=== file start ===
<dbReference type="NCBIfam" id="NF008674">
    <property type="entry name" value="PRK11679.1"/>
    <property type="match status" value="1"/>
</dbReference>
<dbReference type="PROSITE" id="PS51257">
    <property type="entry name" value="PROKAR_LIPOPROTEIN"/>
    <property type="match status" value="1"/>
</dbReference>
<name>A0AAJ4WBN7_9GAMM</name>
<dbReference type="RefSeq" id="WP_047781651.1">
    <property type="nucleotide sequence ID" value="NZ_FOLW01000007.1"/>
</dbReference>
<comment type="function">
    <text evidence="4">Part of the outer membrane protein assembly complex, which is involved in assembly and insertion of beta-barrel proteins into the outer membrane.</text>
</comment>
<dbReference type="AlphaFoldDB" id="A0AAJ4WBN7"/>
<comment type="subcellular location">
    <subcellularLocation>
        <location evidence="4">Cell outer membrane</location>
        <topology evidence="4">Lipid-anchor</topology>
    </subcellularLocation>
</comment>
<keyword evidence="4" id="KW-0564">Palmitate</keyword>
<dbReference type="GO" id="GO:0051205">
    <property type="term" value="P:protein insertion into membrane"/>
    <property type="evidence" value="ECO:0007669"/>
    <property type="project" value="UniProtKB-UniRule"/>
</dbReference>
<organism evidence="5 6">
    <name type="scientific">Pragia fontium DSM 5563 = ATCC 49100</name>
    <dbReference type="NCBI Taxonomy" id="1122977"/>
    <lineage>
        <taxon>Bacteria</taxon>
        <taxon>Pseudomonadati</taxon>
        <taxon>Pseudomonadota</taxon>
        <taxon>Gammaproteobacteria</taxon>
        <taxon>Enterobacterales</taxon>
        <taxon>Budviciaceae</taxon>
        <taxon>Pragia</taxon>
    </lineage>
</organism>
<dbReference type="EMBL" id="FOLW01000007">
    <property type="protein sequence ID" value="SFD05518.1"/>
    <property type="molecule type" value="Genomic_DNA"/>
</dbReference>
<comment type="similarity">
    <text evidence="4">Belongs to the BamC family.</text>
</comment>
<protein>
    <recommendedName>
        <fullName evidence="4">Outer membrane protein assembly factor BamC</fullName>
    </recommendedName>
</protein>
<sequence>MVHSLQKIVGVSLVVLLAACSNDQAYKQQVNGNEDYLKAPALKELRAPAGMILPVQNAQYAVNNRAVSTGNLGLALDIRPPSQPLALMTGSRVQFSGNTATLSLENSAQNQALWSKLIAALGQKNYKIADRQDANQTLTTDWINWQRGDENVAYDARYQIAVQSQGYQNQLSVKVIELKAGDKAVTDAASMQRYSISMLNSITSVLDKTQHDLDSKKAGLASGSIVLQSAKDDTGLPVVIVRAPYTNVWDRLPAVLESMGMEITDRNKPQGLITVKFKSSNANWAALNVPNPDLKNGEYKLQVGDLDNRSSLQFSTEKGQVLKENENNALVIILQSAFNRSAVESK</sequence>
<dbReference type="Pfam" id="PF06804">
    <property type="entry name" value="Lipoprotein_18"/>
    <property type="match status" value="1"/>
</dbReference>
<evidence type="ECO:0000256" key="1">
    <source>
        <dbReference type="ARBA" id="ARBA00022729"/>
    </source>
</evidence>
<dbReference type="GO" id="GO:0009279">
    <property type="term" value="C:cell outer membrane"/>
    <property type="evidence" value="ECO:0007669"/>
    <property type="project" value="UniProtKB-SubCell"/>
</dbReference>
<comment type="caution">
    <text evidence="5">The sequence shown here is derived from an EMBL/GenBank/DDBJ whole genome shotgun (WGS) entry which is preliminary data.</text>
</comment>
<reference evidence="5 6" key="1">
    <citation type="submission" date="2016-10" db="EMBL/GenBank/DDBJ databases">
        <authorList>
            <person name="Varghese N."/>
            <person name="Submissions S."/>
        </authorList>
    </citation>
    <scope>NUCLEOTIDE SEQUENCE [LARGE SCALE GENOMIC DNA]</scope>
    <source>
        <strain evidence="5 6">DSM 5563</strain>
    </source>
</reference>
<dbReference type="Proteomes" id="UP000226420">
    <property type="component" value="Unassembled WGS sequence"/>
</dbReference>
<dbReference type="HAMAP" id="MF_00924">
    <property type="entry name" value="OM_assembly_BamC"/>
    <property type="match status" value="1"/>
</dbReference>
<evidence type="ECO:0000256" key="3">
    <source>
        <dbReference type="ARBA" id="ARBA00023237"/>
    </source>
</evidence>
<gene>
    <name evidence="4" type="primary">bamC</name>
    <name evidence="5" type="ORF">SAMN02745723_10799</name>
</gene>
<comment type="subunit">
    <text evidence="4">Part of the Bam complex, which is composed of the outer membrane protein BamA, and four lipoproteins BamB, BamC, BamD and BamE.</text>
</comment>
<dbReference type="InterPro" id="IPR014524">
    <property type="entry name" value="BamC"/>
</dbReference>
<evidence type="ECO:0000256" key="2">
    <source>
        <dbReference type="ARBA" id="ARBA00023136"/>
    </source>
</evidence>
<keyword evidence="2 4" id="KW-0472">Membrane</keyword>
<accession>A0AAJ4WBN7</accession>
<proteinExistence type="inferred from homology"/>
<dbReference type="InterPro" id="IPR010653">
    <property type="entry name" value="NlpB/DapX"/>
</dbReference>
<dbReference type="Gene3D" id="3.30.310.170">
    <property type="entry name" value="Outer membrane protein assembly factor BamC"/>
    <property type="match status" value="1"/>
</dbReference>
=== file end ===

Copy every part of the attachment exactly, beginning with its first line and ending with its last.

<dbReference type="NCBIfam" id="NF008674">
    <property type="entry name" value="PRK11679.1"/>
    <property type="match status" value="1"/>
</dbReference>
<dbReference type="PROSITE" id="PS51257">
    <property type="entry name" value="PROKAR_LIPOPROTEIN"/>
    <property type="match status" value="1"/>
</dbReference>
<name>A0AAJ4WBN7_9GAMM</name>
<dbReference type="RefSeq" id="WP_047781651.1">
    <property type="nucleotide sequence ID" value="NZ_FOLW01000007.1"/>
</dbReference>
<comment type="function">
    <text evidence="4">Part of the outer membrane protein assembly complex, which is involved in assembly and insertion of beta-barrel proteins into the outer membrane.</text>
</comment>
<dbReference type="AlphaFoldDB" id="A0AAJ4WBN7"/>
<comment type="subcellular location">
    <subcellularLocation>
        <location evidence="4">Cell outer membrane</location>
        <topology evidence="4">Lipid-anchor</topology>
    </subcellularLocation>
</comment>
<keyword evidence="4" id="KW-0564">Palmitate</keyword>
<dbReference type="GO" id="GO:0051205">
    <property type="term" value="P:protein insertion into membrane"/>
    <property type="evidence" value="ECO:0007669"/>
    <property type="project" value="UniProtKB-UniRule"/>
</dbReference>
<organism evidence="5 6">
    <name type="scientific">Pragia fontium DSM 5563 = ATCC 49100</name>
    <dbReference type="NCBI Taxonomy" id="1122977"/>
    <lineage>
        <taxon>Bacteria</taxon>
        <taxon>Pseudomonadati</taxon>
        <taxon>Pseudomonadota</taxon>
        <taxon>Gammaproteobacteria</taxon>
        <taxon>Enterobacterales</taxon>
        <taxon>Budviciaceae</taxon>
        <taxon>Pragia</taxon>
    </lineage>
</organism>
<dbReference type="EMBL" id="FOLW01000007">
    <property type="protein sequence ID" value="SFD05518.1"/>
    <property type="molecule type" value="Genomic_DNA"/>
</dbReference>
<comment type="similarity">
    <text evidence="4">Belongs to the BamC family.</text>
</comment>
<protein>
    <recommendedName>
        <fullName evidence="4">Outer membrane protein assembly factor BamC</fullName>
    </recommendedName>
</protein>
<sequence>MVHSLQKIVGVSLVVLLAACSNDQAYKQQVNGNEDYLKAPALKELRAPAGMILPVQNAQYAVNNRAVSTGNLGLALDIRPPSQPLALMTGSRVQFSGNTATLSLENSAQNQALWSKLIAALGQKNYKIADRQDANQTLTTDWINWQRGDENVAYDARYQIAVQSQGYQNQLSVKVIELKAGDKAVTDAASMQRYSISMLNSITSVLDKTQHDLDSKKAGLASGSIVLQSAKDDTGLPVVIVRAPYTNVWDRLPAVLESMGMEITDRNKPQGLITVKFKSSNANWAALNVPNPDLKNGEYKLQVGDLDNRSSLQFSTEKGQVLKENENNALVIILQSAFNRSAVESK</sequence>
<dbReference type="Pfam" id="PF06804">
    <property type="entry name" value="Lipoprotein_18"/>
    <property type="match status" value="1"/>
</dbReference>
<evidence type="ECO:0000256" key="1">
    <source>
        <dbReference type="ARBA" id="ARBA00022729"/>
    </source>
</evidence>
<dbReference type="GO" id="GO:0009279">
    <property type="term" value="C:cell outer membrane"/>
    <property type="evidence" value="ECO:0007669"/>
    <property type="project" value="UniProtKB-SubCell"/>
</dbReference>
<comment type="caution">
    <text evidence="5">The sequence shown here is derived from an EMBL/GenBank/DDBJ whole genome shotgun (WGS) entry which is preliminary data.</text>
</comment>
<reference evidence="5 6" key="1">
    <citation type="submission" date="2016-10" db="EMBL/GenBank/DDBJ databases">
        <authorList>
            <person name="Varghese N."/>
            <person name="Submissions S."/>
        </authorList>
    </citation>
    <scope>NUCLEOTIDE SEQUENCE [LARGE SCALE GENOMIC DNA]</scope>
    <source>
        <strain evidence="5 6">DSM 5563</strain>
    </source>
</reference>
<dbReference type="Proteomes" id="UP000226420">
    <property type="component" value="Unassembled WGS sequence"/>
</dbReference>
<dbReference type="HAMAP" id="MF_00924">
    <property type="entry name" value="OM_assembly_BamC"/>
    <property type="match status" value="1"/>
</dbReference>
<evidence type="ECO:0000256" key="3">
    <source>
        <dbReference type="ARBA" id="ARBA00023237"/>
    </source>
</evidence>
<gene>
    <name evidence="4" type="primary">bamC</name>
    <name evidence="5" type="ORF">SAMN02745723_10799</name>
</gene>
<comment type="subunit">
    <text evidence="4">Part of the Bam complex, which is composed of the outer membrane protein BamA, and four lipoproteins BamB, BamC, BamD and BamE.</text>
</comment>
<dbReference type="InterPro" id="IPR014524">
    <property type="entry name" value="BamC"/>
</dbReference>
<evidence type="ECO:0000256" key="2">
    <source>
        <dbReference type="ARBA" id="ARBA00023136"/>
    </source>
</evidence>
<keyword evidence="2 4" id="KW-0472">Membrane</keyword>
<accession>A0AAJ4WBN7</accession>
<proteinExistence type="inferred from homology"/>
<dbReference type="InterPro" id="IPR010653">
    <property type="entry name" value="NlpB/DapX"/>
</dbReference>
<dbReference type="Gene3D" id="3.30.310.170">
    <property type="entry name" value="Outer membrane protein assembly factor BamC"/>
    <property type="match status" value="1"/>
</dbReference>